WORCESTER has seen the number of people aged 65 and over rise by more than a quarter over the last decade, according to the 2021 census.
And it appears the city is getting older as the number of people aged 65 and above rose by 25.9 per cent since 2011 but the number of children younger than 15 fell by 1.6 per cent.
A small increase of 2.7 per cent of those aged 15 to 64 was also recorded on census day last year – March 21 – when residents in Worcester and across England and Wales were asked about themselves, their household and their home to build a detailed snapshot of society.
The results are intended to help organisations make decisions on planning and funding public services such as transport, education and healthcare.
According to the figures released on Tuesday (March 28), Worcester’s population has increased by 5.2 per cent in the last ten years, from around 98,800 in 2011 to 103,900 in 2021.
That’s lower than the West Midlands increase of 6.2 per cent and the overall increase for England – 6.6 per cent – where the population grew by nearly 3.5million to 56,489,800.
Nearby areas like Wychavon and Malvern Hills have seen their populations increase by around 13.3 per cent and 6.4 per cent, respectively, while others such as Wyre Forest saw an increase of 3.7 per cent while Redditch saw just a 3.3 per cent growth.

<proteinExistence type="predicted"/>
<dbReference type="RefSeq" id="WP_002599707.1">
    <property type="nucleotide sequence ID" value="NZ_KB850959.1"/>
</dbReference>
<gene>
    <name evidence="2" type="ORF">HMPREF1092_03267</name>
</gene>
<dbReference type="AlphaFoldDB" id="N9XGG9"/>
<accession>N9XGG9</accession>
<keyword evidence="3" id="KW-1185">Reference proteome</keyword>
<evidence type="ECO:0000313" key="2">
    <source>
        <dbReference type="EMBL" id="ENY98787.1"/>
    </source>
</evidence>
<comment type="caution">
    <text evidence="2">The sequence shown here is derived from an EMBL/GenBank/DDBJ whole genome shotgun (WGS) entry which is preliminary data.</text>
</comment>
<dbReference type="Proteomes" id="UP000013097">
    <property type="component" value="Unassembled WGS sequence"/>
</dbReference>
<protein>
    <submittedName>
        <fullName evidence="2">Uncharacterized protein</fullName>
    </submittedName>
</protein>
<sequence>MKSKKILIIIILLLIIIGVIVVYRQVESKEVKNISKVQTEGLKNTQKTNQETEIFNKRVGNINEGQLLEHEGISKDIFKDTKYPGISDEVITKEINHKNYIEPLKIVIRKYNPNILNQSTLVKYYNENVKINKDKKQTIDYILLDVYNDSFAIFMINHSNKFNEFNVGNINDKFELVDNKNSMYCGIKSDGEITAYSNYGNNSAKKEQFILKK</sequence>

In 2021, Worcester ranked 232nd for total population out of 309 local authority areas in England, maintaining the same position it held a decade ago.
As of 2021, Worcester is the sixth most densely populated of the West Midlands’ 30 local authority areas, with around 22 people living on each football pitch-sized area of land.
In comparison Tower Hamlets in London has become the most densely populated local authority area in England, overtaking Islington, with the equivalent of around 112 people per pitch.
The population overall has continued to age.
Across England, more than one in six people – 18.4 per cent – were aged 65 years and over on census day, a higher percentage than ever before.
National statistician Pete Benton said: “Since census day the world has continued to change.
“People continue to move home, some people will have left the country, others will have arrived. People will have changed jobs, some of us now work in offices once again, while others continue to work from home.
“Ultimately, the full suite of census results, based on the information we all gave, will ensure decisions about how the billions of pounds we spend each year as a nation are made using the best possible evidence.”